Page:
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ISS (& Mercury) Transit Processing

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#1 Aaron Small

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Posted 13 November 2019 - 10:56 PM

I was lucky enough to capture an ISS Lunar Transit this week (13 images) and also many images of the Mercury transit.  

 

What does everyone use to create those images where the track of the transiting object is seen on one image of the background object?  I assume simply stacking would fill in the 'hole' but I know there is a way to do it without cutting and pasting.



#2 JDShoots

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Posted 13 November 2019 - 11:53 PM

I strong arm it in photoshop. 

I pick the best sun or moon shot and use that as my base shot.   I open the base shot in photoshop, and then I bring in all the others in the series as new layers.  

Then I just lasso select around the object (ISS or Mercury), select inverse and hit delete.   That leaves just the little object on top.   I do that for all of them except the base and there ya go.  It was super easy for the ISS on the sun, since I only got 4 frames with the ISS crossing the sun in 0.9 seconds.   I suspect your lunar ISS will similarly be easy.   How did you get 13 frames though?  With Mercury on the other hand I had the bright idea to take a picture every 10 minutes.   So I had about 33 images to cut out.   Also, since it was drawn out over 5 hours, I had alignment issues, frame to frame, that needed minor adjustments in  Photoshop on each layer to be right on top of the base.  And on top of that the changing atmospheric conditions caused a lot of exposure variations that needed to be corrected.  It took a little longer:)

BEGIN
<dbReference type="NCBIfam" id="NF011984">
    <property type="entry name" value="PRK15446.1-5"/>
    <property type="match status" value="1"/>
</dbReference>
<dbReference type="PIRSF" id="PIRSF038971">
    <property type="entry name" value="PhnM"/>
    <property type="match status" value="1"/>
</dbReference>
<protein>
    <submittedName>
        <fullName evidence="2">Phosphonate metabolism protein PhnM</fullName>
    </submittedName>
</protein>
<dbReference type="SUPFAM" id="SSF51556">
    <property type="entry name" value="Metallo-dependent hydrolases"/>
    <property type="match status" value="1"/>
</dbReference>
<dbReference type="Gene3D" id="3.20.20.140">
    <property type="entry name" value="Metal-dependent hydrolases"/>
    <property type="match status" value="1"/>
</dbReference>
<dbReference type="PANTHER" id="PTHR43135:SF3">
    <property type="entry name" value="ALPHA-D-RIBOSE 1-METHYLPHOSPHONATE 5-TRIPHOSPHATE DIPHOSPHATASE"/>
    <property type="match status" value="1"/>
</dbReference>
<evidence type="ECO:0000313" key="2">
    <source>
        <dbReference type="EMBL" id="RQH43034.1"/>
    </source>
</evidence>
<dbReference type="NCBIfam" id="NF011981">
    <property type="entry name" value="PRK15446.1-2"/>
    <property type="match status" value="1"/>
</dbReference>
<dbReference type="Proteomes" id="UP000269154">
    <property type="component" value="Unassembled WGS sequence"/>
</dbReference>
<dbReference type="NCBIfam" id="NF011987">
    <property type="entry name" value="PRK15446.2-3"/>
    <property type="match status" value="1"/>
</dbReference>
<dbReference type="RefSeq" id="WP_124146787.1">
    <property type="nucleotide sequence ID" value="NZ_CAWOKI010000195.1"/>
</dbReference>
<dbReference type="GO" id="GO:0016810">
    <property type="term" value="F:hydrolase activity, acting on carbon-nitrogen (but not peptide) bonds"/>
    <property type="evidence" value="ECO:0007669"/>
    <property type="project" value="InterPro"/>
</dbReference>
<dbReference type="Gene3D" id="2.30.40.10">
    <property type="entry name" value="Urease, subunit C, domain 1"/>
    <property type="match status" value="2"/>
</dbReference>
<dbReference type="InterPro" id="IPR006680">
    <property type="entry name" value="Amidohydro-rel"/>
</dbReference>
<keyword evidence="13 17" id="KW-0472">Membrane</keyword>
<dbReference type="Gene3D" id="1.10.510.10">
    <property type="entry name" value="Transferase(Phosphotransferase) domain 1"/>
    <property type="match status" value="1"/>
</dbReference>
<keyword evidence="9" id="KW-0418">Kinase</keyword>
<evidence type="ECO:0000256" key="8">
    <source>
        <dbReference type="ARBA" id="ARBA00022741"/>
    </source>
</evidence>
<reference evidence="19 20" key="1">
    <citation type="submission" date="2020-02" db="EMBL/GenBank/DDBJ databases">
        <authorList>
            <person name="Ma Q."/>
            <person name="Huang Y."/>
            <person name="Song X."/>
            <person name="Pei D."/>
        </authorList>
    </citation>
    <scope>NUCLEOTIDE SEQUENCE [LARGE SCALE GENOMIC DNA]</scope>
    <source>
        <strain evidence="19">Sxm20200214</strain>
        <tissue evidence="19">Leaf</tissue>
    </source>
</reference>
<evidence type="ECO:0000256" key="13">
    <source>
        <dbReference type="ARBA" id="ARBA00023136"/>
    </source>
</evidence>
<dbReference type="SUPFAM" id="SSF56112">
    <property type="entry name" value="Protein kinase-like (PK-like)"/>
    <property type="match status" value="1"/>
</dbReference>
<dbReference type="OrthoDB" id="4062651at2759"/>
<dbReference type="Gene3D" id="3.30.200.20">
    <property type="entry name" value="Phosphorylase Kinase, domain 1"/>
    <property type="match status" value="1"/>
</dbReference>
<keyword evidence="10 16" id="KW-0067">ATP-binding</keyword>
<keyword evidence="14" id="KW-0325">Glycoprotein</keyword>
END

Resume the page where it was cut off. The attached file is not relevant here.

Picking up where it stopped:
I hope someone laughs at this and tells us about some free software out there:)  


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#3 BQ Octantis

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Posted 14 November 2019 - 08:26 AM

In Photoshop CS5:

  • File → Scripts → Load Files into Stack…
  • Change the layer mode of all layers except the bottom layer to Darken

Screen Shot 2019-11-14 at 7.20.29 AM.png

 

This also works for meteor showers, lightning storms, and physics experiments to measure gravity…just change the layer mode to Lighten.

 

Cheers,

 

BQ



#4 DubbelDerp

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Posted 14 November 2019 - 10:05 AM

For my ISS transit image, I used the "non-stellar alignment" tool in Nebulisity 4 to align all the images and then stacked them to get a more contrasty image of the moon, plus it left a slight ghost image of the ISS across the frame. Then I loaded all the aligned images and the stacked image as layers in GIMP, left the stacked image as the bottom layer, and used layer masks on each individual top layer to only show the ISS above the background image.

 

Here's my attempt:

ISS Transit Oct 8, 2019

 

Note: The top 4 ISS images were clone-stamped from the bottom left, since I had a pretty small FOV in my SCT. I thought it made a better image. The others are real captures.


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#5 t_image

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Posted 14 November 2019 - 10:29 AM

BQ's method is great.

There are planetary imaging "lucky imaging" processing that one can also use to bring out more captured detail and eliminate seeing issues as this is the culprit that reduces surface details in Solar system objects.

I suggested using those with lots of continuous shots before the transit to give you data to use for detail then composite the authentic captured transiting object on top.

 

For alignment with mount drift in an Solar/Lunar eclipse/Mercury transit I prefer rotoscoping by hand but After Effects can also do well in helping to align(lots) by using the image stabilization/object tracking feature in reverse in a composition the size of your images and importing all your images as a sequence.

 

Maybe Dubbelderp can share whether Nebulosity can help align hundreds of Mercury transit images with mount drift issues....



#6 DubbelDerp

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Posted 14 November 2019 - 10:47 AM

Maybe Dubbelderp can share whether Nebulosity can help align hundreds of Mercury transit images with mount drift issues....